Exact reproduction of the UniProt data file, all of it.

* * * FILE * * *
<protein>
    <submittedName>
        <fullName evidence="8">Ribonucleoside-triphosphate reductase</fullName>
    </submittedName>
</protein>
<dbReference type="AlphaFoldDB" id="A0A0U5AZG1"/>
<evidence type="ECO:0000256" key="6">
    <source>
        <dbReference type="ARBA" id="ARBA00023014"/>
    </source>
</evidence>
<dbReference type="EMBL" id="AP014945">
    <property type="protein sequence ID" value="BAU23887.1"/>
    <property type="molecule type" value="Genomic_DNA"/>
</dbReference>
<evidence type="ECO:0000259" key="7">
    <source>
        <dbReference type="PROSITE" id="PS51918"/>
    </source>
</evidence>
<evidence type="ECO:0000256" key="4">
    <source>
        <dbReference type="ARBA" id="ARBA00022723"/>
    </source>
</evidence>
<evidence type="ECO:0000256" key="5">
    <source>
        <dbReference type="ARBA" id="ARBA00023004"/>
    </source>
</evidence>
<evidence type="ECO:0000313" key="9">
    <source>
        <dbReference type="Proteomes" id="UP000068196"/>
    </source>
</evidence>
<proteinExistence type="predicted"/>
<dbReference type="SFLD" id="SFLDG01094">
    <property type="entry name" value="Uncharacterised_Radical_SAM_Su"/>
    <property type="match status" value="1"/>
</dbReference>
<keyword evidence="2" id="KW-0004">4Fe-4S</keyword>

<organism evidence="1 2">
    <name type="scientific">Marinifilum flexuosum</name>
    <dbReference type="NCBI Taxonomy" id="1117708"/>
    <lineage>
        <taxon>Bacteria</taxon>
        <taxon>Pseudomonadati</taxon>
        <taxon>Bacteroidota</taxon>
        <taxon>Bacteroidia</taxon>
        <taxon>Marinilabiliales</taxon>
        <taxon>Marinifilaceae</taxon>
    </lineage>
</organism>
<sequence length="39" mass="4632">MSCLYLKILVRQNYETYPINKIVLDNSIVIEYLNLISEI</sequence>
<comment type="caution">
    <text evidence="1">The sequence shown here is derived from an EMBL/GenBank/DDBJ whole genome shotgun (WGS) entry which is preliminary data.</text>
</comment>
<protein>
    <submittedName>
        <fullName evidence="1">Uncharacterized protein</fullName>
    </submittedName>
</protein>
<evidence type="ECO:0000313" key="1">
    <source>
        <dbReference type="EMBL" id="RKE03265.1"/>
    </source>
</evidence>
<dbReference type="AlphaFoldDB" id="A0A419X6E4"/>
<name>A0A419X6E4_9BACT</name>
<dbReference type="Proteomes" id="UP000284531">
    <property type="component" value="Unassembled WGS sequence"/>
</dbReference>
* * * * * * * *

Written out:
<protein>
    <submittedName>
        <fullName evidence="8">Ribonucleoside-triphosphate reductase</fullName>
    </submittedName>
</protein>
<dbReference type="AlphaFoldDB" id="A0A0U5AZG1"/>
<evidence type="ECO:0000256" key="6">
    <source>
        <dbReference type="ARBA" id="ARBA00023014"/>
    </source>
</evidence>
<dbReference type="EMBL" id="AP014945">
    <property type="protein sequence ID" value="BAU23887.1"/>
    <property type="molecule type" value="Genomic_DNA"/>
</dbReference>
<evidence type="ECO:0000259" key="7">
    <source>
        <dbReference type="PROSITE" id="PS51918"/>
    </source>
</evidence>
<evidence type="ECO:0000256" key="4">
    <source>
        <dbReference type="ARBA" id="ARBA00022723"/>
    </source>
</evidence>
<evidence type="ECO:0000256" key="5">
    <source>
        <dbReference type="ARBA" id="ARBA00023004"/>
    </source>
</evidence>
<evidence type="ECO:0000313" key="9">
    <source>
        <dbReference type="Proteomes" id="UP000068196"/>
    </source>
</evidence>
<proteinExistence type="predicted"/>
<dbReference type="SFLD" id="SFLDG01094">
    <property type="entry name" value="Uncharacterised_Radical_SAM_Su"/>
    <property type="match status" value="1"/>
</dbReference>
<keyword evidence="2" id="KW-0004">4Fe-4S</keyword>

<organism evidence="1 2">
    <name type="scientific">Marinifilum flexuosum</name>
    <dbReference type="NCBI Taxonomy" id="1117708"/>
    <lineage>
        <taxon>Bacteria</taxon>
        <taxon>Pseudomonadati</taxon>
        <taxon>Bacteroidota</taxon>
        <taxon>Bacteroidia</taxon>
        <taxon>Marinilabiliales</taxon>
        <taxon>Marinifilaceae</taxon>
    </lineage>
</organism>
<sequence length="39" mass="4632">MSCLYLKILVRQNYETYPINKIVLDNSIVIEYLNLISEI</sequence>
<comment type="caution">
    <text evidence="1">The sequence shown here is derived from an EMBL/GenBank/DDBJ whole genome shotgun (WGS) entry which is preliminary data.</text>
</comment>
<protein>
    <submittedName>
        <fullName evidence="1">Uncharacterized protein</fullName>
    </submittedName>
</protein>
<evidence type="ECO:0000313" key="1">
    <source>
        <dbReference type="EMBL" id="RKE03265.1"/>
    </source>
</evidence>
<dbReference type="AlphaFoldDB" id="A0A419X6E4"/>
<name>A0A419X6E4_9BACT</name>
<dbReference type="Proteomes" id="UP000284531">
    <property type="component" value="Unassembled WGS sequence"/>
</dbReference>